Liangzhu Jade Cong

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Illustration

Osama Shukir Muhammed Amin
by
published on 11 December 2018
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Cong is the name given to a type of jade of unknown purpose, found in burials of the Neolithic period in Southeast China. The Cong has a square cross-section with a cylindrical hole. Congs are often decorated at the corners with faces, each shown with simple eyes; the two horizontal bars above representing the hairline and a shorter bar below for the nose. This is one of the tallest surviving Congs. Liangzhu culture, 2500 BCE. From modern-day China. (The British Museum, London).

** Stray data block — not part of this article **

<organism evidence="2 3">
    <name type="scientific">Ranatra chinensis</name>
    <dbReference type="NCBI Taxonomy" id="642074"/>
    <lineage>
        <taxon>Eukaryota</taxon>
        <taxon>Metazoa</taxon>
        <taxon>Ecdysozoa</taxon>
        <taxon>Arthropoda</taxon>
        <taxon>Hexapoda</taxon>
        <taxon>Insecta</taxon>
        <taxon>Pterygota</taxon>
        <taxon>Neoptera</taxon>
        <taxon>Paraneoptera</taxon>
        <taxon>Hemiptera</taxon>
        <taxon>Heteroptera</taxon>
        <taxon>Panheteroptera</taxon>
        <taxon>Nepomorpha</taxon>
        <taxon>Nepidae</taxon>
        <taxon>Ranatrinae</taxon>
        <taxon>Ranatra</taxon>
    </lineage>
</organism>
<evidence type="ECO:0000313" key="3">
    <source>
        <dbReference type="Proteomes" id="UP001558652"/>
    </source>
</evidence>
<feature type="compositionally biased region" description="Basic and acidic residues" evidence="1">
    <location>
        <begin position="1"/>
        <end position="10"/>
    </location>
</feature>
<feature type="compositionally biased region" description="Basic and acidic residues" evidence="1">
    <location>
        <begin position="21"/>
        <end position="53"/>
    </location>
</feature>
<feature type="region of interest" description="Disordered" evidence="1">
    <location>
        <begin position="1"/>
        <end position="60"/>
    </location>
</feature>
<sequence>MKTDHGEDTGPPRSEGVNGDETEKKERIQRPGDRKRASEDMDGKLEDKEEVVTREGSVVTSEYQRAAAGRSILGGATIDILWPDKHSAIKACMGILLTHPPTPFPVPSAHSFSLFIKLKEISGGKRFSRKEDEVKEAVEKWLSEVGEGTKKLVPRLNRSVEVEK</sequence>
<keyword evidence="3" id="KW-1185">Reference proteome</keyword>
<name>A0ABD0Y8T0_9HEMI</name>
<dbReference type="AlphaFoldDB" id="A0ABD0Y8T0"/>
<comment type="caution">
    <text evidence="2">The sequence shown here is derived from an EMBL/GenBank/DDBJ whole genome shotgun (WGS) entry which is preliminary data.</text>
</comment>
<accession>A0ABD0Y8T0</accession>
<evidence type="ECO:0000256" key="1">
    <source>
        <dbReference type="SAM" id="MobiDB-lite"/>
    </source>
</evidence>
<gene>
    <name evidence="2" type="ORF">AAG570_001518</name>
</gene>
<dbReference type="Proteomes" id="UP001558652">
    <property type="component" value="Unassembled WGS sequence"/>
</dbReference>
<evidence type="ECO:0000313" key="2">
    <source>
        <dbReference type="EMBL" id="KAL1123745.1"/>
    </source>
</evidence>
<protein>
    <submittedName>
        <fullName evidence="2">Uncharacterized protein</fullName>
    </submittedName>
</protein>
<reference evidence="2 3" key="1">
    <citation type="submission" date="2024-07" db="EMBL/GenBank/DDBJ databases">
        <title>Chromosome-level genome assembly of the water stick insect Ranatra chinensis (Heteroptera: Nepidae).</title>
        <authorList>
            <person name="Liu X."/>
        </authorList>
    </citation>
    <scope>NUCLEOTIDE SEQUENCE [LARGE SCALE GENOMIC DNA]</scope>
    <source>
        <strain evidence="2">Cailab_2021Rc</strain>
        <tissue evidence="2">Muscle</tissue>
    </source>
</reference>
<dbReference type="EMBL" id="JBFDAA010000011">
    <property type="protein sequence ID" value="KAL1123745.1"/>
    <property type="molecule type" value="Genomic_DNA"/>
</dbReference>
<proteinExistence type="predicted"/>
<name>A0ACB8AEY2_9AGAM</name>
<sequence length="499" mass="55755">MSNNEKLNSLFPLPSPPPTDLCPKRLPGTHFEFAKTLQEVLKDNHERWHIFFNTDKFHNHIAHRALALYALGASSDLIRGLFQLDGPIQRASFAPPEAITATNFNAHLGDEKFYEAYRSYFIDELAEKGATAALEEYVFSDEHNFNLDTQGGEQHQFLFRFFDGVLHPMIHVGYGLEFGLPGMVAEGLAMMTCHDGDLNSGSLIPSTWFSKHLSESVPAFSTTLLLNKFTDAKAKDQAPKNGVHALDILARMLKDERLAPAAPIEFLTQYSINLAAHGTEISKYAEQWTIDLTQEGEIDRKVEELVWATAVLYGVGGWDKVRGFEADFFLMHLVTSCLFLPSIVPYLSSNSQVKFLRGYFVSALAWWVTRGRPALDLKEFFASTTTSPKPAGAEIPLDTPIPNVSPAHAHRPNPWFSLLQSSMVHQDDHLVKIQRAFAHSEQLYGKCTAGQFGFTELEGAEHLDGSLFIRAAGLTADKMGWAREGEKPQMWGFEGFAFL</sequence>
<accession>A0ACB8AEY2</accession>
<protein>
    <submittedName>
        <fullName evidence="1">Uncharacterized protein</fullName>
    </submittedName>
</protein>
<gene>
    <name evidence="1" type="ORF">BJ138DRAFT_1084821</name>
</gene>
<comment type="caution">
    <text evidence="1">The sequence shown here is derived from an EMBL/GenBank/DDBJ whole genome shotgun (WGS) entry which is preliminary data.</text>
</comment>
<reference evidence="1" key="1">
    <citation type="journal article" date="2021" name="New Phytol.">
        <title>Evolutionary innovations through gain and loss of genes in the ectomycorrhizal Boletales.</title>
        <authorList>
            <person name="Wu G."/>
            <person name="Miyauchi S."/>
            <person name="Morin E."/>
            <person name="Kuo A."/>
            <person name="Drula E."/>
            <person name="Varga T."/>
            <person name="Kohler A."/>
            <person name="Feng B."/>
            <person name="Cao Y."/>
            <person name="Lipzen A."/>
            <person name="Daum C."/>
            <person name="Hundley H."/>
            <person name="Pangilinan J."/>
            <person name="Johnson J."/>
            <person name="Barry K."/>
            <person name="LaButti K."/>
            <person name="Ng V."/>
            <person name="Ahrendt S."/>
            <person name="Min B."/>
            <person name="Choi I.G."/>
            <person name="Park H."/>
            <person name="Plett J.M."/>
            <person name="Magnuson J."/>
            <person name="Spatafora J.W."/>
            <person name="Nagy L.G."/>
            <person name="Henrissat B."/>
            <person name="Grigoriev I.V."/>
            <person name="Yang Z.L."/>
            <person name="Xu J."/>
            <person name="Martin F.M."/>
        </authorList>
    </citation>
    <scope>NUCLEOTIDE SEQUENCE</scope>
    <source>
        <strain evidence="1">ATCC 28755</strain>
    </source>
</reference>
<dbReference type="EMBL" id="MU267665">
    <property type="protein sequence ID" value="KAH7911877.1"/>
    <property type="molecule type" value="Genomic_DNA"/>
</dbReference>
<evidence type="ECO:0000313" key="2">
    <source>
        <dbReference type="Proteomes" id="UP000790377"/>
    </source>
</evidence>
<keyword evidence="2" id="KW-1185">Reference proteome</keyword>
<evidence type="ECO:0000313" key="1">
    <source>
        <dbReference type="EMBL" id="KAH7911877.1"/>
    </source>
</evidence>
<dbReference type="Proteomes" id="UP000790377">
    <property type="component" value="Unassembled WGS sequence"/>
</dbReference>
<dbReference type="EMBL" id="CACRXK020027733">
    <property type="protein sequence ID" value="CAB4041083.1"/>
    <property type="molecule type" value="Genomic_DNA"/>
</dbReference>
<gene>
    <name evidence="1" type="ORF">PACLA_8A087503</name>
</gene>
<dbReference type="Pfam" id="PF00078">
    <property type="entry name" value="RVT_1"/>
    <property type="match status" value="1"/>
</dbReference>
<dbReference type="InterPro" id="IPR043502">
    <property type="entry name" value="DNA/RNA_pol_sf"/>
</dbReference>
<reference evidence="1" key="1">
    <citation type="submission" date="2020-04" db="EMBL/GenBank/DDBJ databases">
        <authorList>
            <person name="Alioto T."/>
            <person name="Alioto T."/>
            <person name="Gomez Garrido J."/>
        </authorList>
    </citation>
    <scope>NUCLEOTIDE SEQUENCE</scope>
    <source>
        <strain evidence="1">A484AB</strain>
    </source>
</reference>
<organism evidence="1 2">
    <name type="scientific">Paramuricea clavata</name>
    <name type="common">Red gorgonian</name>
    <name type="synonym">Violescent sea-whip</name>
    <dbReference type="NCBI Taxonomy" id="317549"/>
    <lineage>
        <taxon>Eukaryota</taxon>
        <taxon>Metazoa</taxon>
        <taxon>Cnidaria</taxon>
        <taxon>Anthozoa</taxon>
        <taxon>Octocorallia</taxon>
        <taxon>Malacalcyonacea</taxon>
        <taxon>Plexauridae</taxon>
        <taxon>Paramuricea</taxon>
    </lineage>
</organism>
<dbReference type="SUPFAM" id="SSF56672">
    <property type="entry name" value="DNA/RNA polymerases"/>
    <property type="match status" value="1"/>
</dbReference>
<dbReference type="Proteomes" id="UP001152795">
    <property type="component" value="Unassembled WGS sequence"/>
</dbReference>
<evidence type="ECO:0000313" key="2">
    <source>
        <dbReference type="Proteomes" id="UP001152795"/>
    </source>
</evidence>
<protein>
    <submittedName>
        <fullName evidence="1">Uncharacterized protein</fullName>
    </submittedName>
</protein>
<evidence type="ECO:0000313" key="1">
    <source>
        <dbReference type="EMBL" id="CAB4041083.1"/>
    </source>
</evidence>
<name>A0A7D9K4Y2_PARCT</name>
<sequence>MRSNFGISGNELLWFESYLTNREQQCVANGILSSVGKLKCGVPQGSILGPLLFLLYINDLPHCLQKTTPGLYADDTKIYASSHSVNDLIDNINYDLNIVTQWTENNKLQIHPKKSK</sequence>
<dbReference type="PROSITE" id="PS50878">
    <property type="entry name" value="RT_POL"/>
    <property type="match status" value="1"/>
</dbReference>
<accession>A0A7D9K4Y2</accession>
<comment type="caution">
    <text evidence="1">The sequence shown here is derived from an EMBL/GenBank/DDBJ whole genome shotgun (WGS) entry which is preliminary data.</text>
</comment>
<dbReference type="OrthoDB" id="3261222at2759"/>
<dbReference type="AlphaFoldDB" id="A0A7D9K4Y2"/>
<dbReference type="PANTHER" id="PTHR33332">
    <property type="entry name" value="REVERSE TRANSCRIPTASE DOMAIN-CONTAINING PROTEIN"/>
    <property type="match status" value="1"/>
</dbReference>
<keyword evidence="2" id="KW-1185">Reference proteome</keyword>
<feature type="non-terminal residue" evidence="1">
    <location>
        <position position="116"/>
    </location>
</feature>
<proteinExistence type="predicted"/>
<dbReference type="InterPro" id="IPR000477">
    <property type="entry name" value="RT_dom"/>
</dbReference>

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About the Author

Osama Shukir Muhammed Amin
Associate Professor of Neurology and lover of the Cradle of Civilization, Mesopotamia. I'm very interested in Mesopotamian history and always try to take photos of archaeological sites and artifacts in museums, both in Iraq and around the world.

Cite This Work

APA Style

Amin, O. S. M. (2018, December 11). Liangzhu Jade Cong. World History Encyclopedia. Retrieved from https://www.worldhistory.org/image/9488/liangzhu-jade-cong/

Chicago Style

Amin, Osama Shukir Muhammed. "Liangzhu Jade Cong." World History Encyclopedia. Last modified December 11, 2018. https://www.worldhistory.org/image/9488/liangzhu-jade-cong/.

MLA Style

Amin, Osama Shukir Muhammed. "Liangzhu Jade Cong." World History Encyclopedia. World History Encyclopedia, 11 Dec 2018. Web. 01 Dec 2021.

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